You’ve Heard of Schindler, but What about Sendler?

March 08, 2010
Irena Sendler

Irena Sendler (photo from Life in a Jar: The Irena Sendler Project)

People exhibited the absolute worst and best aspects of human nature during the Holocaust: unfathomable brutality, unwavering bravery. Irena Sendler is one woman who displayed the latter.

Born in 1910, Sendler was a 29-year-old Polish social worker when the Nazis invaded her country. She lived in Warsaw, and when Nazis forced Jews in the area to live in a ghetto, Sendler and her colleagues smuggled in much-needed food and medicine. As social workers, they had legal access to the ghetto and visited it as often as they could.

Realizing the imminent death sentence that children in the ghetto faced, Sendler decided smuggle them out — in gunnysacks, potato sacks, and coffins and by burying them inside loads of goods. Many people helped her, including a mechanic who smuggled one infant out in his toolbox. They disguised the identities of the children and hid them in convents, orphanages, and private homes. When Sendler asked, no one refused to house a child.

By 1943, Sendler and her helpers had smuggled out more than 2,500 Jewish children. Joining forces with the Polish and Jewish Underground, they were able to help protect the children and the children’s caretakers throughout the war.

In 1943, Nazis captured Sendler, imprisoning and torturing her for three months. They broke both of her legs and feet, which left her crippled for life. She refused to release any information, however, so they sentenced her to death. The Polish Underground helped her escape on her execution day, and she assumed a new identity and eluded capture for the duration of the war.

All 2,500 children she helped rescue survived the war. After the war, Sendler dug up jars she had buried that contained slips of paper with each child’s real name. She worked to relocate the children and reunite them with their families. When speaking of her actions, she never sought credit and always mourned that she “could have done more,” saying, “This regret will follow me to my death.”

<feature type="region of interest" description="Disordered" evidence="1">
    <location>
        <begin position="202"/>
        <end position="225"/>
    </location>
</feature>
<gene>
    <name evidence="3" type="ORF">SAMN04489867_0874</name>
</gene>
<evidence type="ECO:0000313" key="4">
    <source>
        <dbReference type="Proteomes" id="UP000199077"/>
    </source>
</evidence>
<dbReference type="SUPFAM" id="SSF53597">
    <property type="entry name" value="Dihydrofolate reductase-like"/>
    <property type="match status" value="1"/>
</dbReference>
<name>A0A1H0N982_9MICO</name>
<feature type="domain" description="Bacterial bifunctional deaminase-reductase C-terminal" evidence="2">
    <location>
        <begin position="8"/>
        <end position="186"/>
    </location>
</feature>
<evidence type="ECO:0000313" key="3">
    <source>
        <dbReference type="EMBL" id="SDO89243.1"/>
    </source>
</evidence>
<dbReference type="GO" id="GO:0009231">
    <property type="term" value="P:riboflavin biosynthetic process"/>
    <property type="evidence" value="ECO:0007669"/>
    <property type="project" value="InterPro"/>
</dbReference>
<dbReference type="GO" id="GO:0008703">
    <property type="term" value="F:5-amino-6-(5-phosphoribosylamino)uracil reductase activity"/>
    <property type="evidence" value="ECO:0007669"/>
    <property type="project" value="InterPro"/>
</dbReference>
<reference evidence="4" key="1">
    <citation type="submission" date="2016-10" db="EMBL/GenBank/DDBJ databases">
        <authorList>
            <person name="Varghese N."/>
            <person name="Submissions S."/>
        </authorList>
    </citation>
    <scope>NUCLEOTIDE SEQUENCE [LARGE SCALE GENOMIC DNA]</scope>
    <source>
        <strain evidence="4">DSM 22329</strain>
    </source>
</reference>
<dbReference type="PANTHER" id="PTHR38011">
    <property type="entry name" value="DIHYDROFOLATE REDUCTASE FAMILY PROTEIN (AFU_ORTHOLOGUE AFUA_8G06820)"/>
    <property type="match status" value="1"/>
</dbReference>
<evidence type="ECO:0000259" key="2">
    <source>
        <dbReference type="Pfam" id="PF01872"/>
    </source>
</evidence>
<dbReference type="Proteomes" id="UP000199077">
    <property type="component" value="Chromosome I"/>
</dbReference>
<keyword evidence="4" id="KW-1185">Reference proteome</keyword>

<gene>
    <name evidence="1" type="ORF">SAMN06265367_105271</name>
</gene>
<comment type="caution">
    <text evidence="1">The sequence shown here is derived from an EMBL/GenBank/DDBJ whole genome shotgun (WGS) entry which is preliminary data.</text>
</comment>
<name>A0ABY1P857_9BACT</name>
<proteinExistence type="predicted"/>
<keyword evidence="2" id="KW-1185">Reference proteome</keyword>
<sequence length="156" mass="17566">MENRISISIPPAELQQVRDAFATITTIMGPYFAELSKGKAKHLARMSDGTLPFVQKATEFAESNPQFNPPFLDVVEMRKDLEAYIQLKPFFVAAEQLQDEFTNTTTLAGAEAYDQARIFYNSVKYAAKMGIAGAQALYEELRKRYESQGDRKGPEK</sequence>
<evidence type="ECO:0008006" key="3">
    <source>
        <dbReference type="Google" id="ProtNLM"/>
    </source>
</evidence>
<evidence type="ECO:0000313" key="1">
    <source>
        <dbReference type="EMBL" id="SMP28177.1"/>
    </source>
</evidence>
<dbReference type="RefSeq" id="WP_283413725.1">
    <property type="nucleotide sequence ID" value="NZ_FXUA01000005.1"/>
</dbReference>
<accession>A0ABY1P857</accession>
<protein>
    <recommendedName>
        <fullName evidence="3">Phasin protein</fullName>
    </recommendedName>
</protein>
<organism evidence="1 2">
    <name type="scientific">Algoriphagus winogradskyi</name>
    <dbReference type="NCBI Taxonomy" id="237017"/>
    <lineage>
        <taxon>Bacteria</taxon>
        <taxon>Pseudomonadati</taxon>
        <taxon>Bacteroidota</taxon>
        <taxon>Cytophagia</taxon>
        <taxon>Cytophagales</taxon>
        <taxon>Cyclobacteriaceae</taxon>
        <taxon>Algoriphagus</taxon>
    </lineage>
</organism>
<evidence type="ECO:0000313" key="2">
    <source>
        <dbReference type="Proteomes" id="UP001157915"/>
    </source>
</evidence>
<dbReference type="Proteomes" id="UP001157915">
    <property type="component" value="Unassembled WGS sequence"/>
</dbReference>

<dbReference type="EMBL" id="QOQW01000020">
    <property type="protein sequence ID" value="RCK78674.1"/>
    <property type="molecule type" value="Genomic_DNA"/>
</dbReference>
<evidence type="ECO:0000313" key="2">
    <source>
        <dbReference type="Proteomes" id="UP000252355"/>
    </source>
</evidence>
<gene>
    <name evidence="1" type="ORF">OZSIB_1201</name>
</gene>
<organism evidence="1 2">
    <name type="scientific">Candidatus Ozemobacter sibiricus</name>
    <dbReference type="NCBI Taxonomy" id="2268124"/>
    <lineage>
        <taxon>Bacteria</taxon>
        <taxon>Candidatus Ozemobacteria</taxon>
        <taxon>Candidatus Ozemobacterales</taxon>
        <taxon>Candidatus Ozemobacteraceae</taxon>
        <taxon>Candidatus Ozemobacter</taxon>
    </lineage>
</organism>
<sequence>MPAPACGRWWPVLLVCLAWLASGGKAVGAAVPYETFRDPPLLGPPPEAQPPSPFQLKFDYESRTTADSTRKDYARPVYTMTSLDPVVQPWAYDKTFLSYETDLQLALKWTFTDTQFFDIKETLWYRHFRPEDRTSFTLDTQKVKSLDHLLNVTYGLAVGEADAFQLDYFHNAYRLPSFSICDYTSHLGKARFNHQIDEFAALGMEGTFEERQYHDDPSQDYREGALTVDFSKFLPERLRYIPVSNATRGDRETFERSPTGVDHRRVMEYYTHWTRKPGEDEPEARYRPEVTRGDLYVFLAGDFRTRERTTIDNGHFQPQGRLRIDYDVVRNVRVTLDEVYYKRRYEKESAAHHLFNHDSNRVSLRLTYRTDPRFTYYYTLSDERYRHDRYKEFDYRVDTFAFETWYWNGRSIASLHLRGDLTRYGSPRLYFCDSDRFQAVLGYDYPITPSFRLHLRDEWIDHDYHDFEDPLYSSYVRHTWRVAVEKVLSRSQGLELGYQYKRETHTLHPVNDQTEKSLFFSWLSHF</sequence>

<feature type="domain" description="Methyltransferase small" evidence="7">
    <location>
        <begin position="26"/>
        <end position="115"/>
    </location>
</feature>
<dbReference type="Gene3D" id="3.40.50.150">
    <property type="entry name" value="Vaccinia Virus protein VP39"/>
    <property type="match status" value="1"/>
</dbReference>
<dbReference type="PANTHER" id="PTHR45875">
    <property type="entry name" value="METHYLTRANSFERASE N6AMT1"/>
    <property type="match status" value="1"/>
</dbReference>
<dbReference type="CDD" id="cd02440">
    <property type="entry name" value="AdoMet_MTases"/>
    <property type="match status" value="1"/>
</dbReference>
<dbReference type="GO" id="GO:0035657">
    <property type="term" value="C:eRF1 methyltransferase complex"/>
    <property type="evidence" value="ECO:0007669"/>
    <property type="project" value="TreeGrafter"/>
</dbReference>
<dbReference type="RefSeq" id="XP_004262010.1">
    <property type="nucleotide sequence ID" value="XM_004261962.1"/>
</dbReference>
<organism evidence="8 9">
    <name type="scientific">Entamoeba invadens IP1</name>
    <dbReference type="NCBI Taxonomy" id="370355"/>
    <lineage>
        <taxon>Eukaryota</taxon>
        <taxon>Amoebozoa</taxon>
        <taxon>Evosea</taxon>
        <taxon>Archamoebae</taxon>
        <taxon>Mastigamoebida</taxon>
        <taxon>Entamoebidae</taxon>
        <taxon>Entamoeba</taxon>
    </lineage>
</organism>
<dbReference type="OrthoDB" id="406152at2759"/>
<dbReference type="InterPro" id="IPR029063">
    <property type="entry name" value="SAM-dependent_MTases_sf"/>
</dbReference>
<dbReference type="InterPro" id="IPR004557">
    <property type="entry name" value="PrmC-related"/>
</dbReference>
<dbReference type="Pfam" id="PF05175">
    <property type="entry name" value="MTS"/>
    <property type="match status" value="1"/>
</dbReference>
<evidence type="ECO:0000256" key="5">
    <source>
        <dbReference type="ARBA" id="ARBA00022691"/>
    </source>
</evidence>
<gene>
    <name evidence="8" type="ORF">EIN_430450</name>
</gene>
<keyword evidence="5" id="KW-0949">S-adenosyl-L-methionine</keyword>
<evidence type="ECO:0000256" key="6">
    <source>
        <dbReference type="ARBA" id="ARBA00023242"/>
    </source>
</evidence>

Her role in saving lives was unknown for decades, but at the end of her life, she began to receive recognition for her amazing feat and bravery. In 2003 she was awarded Poland’s highest distinction, the Order of White Eagle, and she is recognized as a national hero. In 2007 she was nominated for the Nobel Peace Prize.

Sendler died in 2008. Her legacy lives on today through the 2,500 children she saved and their descendents and through the Irena Sendler Project and a new film, In the Name of Their Mothers: The Story of Irena Sendler.

For International Women’s Day and Women’s History Month, I share her story to help write her contributions to society back into history and to help inspire everyone to always stand up for human dignity and human rights.

Holly Kearl By:   |   March 08, 2010

1 Comment

  1. Karen Kirkwood says:

    Thank you so much for recognizing the bravery of Irena Sendler! We stood under a tree at Yad Vashem near Jerusalem last fall that is dedicated to her. The tree is a wonderful and appropriate way to memorialize this remarkable woman.

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